A 6-kilometre cable car journey will whisk you 3,143m to the summit of Mount Fansipan in just 15 minutes. Wander the pagoda complex before climbing the last few steps to the summit. The views from the ‘Roof of Indochina’ are unmatched.
Every Sunday the Bac Ha market bursts into life, as hundreds of traders from the Dzao, Han, Xa Fang, Tay and Thai tribes descend on the market, decked out in traditional garb. Expect a riot of colour and excited haggling.
Sapa offers some of Vietnam's best trekking, and some villages such as Cat Cat and Ta Phin can be seen without a guide. Book an overnight trek to wander through rice terraces, bathe in waterfalls and experience ethnic culture firsthand.
Stay outside the tourist hub of Sapa in simple comfort at a mountaintop lodge. Sapa is home to excellent lodges and homestays. Set among the rice terraces, you’ll brush shoulders with farmers as they go about their daily lives.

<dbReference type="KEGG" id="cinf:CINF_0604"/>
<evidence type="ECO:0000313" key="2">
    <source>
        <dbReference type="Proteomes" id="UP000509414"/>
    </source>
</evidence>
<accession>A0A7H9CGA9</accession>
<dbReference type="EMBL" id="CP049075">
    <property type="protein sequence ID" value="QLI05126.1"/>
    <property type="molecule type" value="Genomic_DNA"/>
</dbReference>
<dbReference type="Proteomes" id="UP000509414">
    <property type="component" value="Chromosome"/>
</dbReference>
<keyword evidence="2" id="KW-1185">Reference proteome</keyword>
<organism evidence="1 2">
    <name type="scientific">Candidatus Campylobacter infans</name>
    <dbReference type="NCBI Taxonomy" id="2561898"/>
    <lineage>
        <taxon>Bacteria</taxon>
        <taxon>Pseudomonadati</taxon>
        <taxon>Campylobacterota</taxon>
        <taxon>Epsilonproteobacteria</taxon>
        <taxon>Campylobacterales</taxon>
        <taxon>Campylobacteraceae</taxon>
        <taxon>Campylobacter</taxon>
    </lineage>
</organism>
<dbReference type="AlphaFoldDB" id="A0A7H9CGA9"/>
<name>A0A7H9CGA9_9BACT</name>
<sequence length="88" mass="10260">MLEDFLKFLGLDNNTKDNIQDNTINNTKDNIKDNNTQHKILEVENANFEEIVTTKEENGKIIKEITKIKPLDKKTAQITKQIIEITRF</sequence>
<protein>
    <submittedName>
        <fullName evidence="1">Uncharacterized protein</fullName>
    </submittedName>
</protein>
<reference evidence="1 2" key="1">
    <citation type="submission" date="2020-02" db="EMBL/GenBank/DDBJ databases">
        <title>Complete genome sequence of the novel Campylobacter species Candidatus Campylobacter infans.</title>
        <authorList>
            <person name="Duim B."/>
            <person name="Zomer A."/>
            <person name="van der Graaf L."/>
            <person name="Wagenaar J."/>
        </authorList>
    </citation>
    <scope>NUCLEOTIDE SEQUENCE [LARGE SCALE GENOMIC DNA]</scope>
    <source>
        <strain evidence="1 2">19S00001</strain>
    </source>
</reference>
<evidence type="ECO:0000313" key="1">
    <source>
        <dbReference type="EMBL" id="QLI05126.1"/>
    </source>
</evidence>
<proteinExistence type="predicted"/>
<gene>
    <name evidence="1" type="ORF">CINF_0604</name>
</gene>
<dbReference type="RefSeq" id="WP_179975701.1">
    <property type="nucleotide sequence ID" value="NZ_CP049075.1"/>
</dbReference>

Mountain biking is a great way to get out and explore lesser-visited corners of Sapa. The annual Vietnam Mountain Marathon attracts some 4000 competitors who run buffalo-beaten trails ranging from 10 to 100 kilometres.
The best time to visit Sapa is in September and October when the rice terraces are at their most splendid; or in April and May when the weather is ideal and skies are clear. For those who don’t mind hot weather, June to August is a fine time to visit. Expect chilly weather from November to March.
Overnight trains are the most popular way to reach Sapa via the neighbouring province capital, Lao Cai. Upon arrival, transfer vans finish the journey up the mountains. Alternatively, regular buses and shuttle vans run from Hanoi with a journey time of five to six hours, stopping in the centre of town. As a former hill station, Sapa has plenty of steep roads and pathways. Many visitors get around by foot, or by taxi. Adventure-seekers can rent mountain bikes to explore the trails along the valley.